Twenty-five years ago, on the 30th anniversary of the assassination of President John F. Kennedy, I interviewed several former teachers and others about what they remember about that day; where they were when they heard the news.

Five years ago, on the 50th anniversary, I shared my minority view: I believed what the Warren Commission members said, that Lee Harvey Oswald acted alone in killing JFK, firing all the shots on Nov. 22, 1963.

“The Commission has found no evidence that either Lee Harvey Oswald or Jack Ruby was part of any conspiracy, domestic or foreign, to assassinate President Kennedy,” according to the report.

Now, however, on the holiday weekend that marks the 55th anniversary of the assassination, virtually every poll continues to show that a majority of Americans believe that the U.S. government was wrong, or dishonest, in telling them what really happened on and before Nov. 22, 1963. One of the most extensive ones, by 538.com a year ago, indicates that 61 percent of us — despite the findings of the famous Warren Commission — believe that Oswald was part of a conspiracy of some kind.

And while I disagree with the 60 percent, I can understand why so many are convinced I am wrong.

First, there are the basics of the event: A U.S. President, a member of one of the most powerful, wealthy families in the country, struck down by a misfit, a loser, a guy with no ideas or talent.

Their doubts take the form of a question: Can one man – no, can a lone scrawny Marxist misfit with no real talent – buy a $21 mail order rifle, move back to Dallas after traveling to Mexico and Russia, find a job in a building overlooking the route in which President John F. Kennedy will ride through that city, then, while telling a colleague that what he was carrying into that building was “curtain rods,” sneak that rifle into his workplace, set up a sniper’s perch in a window more than 60 feet above the street and from there kill a President?

I believe the answer to that question is yes.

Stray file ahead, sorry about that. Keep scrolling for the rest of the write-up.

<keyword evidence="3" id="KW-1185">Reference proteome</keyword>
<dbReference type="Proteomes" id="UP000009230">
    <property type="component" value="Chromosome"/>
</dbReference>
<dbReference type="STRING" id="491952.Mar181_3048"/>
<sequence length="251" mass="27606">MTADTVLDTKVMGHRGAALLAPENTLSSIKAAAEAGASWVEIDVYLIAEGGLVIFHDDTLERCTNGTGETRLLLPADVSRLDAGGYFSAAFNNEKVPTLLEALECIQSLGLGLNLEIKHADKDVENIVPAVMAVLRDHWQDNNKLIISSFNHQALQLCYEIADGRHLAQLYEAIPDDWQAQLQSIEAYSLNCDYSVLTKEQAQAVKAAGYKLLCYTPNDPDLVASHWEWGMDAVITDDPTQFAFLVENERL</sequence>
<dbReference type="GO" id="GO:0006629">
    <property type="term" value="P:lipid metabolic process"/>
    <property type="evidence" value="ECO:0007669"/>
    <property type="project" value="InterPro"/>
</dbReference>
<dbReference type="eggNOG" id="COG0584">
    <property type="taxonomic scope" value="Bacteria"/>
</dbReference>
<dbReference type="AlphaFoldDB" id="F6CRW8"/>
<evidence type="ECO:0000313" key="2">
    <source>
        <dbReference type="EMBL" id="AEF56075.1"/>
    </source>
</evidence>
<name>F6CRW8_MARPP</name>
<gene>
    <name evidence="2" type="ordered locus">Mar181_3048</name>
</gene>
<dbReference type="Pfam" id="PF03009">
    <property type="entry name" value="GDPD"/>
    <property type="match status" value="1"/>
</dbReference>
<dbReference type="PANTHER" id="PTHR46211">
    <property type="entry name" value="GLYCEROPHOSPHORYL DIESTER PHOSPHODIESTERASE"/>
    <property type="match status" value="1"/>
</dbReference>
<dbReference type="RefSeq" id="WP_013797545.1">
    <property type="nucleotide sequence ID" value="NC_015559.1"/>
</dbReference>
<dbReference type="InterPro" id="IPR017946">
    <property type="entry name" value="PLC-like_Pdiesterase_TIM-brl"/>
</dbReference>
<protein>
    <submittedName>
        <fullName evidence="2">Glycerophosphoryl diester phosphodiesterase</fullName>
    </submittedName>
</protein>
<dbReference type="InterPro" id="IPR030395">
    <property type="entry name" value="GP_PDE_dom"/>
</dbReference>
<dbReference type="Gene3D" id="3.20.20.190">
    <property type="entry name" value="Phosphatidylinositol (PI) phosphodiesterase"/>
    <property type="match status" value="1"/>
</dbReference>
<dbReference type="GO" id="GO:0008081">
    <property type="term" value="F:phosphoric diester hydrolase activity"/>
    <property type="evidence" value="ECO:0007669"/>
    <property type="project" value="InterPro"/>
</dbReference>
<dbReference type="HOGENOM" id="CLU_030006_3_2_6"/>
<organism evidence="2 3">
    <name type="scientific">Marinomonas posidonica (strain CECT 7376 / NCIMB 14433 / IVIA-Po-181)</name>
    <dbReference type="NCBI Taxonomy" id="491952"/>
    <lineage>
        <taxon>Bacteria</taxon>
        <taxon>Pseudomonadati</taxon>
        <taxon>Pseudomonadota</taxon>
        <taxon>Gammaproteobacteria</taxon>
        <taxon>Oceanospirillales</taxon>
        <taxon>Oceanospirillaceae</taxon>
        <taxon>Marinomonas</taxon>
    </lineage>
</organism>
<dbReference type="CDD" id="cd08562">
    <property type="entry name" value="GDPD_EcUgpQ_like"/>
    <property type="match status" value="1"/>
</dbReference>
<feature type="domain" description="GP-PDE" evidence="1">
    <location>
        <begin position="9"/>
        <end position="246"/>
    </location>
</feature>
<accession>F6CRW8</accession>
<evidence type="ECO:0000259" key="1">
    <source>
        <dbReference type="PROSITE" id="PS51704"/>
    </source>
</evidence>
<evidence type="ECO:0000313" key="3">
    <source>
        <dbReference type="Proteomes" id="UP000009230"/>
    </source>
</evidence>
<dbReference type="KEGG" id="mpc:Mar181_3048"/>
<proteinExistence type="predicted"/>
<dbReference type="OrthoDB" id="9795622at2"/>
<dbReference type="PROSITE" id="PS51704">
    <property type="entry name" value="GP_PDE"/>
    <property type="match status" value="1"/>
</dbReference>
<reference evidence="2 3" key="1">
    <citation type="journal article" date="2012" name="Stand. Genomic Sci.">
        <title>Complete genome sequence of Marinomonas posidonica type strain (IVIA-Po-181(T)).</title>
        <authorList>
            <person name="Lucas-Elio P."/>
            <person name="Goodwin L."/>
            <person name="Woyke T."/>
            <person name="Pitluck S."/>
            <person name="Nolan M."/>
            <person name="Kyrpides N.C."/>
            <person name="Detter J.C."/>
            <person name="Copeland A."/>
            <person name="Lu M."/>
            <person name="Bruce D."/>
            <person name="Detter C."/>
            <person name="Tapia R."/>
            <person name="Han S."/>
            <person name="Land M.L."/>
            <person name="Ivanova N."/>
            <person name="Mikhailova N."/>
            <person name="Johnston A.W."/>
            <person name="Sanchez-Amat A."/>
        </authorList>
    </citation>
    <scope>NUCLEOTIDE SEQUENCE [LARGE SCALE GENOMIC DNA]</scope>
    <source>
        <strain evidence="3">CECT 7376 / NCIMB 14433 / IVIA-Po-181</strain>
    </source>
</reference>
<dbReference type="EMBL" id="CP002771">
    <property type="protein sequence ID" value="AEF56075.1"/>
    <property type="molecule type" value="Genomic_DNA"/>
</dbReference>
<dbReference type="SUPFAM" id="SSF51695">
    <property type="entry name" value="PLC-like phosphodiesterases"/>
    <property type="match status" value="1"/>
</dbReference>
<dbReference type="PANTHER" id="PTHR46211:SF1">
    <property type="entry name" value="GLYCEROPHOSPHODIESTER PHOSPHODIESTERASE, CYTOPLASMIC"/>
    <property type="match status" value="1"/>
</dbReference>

And yet, I know there are several reasons to reply, as most of you would, “No.”

I have spent days lost in the Warren Commission Report.

I know what Zapruder 313 means, and have seen it way more times than necessary.

I saw the movie “JFK,” which was inspired by the case prosecuted by Iowa-born district attorney Jim Garrison in New Orleans.

I have read college theses by professors who believe that Lee Harvey Oswald could not have acted alone to shoot the President with what one professor called a “cheap, flimsy rifle.”

I have heard the audio recordings which inspired the JFK Sub-Committee of the U.S. House Committee on Assassinations to declare in 1979 that Oswald was not acting alone.

After all of this, the fact that I have come to the conclusion that Oswald did, indeed, act alone in assassinating John F. Kennedy puts me in the minority.

My theory does sound absolutely ridiculous, I admit.

But here are a few reasons I believe answer to the question is: Yes.

Surprisingly, one guy could do all of those things. By himself. And, he did.

Officers investigating the JFK assassination heard witnesses say they saw a man with a rifle in the sixth story window of the building where Oswald had begun working a month earlier. They found a 23-year-old Italian-made 6.5 mm Carcano Model 91/38 carbine.

The purpose of that rifle was killing enemy soldiers; its spec sheet indicates that it had an effective range of 656 yards.

And the fact that it only cost $21 is not that surprising, when you think of the countless thousands – millions, perhaps– of rifles left over after World War II. And countries deep in debt were eager to sell them, and did. One gun advocate web site said military surplus rifles were available for as little as $5. A quick search indicates that for about $200, rifles similar to the one used to kill JFK are available for sale via the internet now.

While it certainly was cheap, the Carcano carbine is anything but flimsy. And the 88 or so yards from that sixth-story window to the open limousine on Elm Street was well within the rifle’s range of 656 yards.

Witnesses described seeing Oswald in the window, with the rifle. When his wife heard that the President had been shot, she ran to where she knew her husband had kept the rifle, just to make sure. She later told investigators that Oswald had told her he had used that rifle to try to kill General Edwin Walker.

The Warren Commission found witnesses and evidence linking only Oswald – who qualified more than once as a U.S. Marine marksman – to every aspect of the assassination. The gun. The location. The escape. The killing of Dallas police officer J.D. Tippit.

I have no doubt that Oswald killed Kennedy and that he acted alone.

But I have a few theories as to why, according to the polls, most of you disagree with me. Actually, those of you who may disagree with my conclusion may have theories that I have not listed, because there are countless possibilities.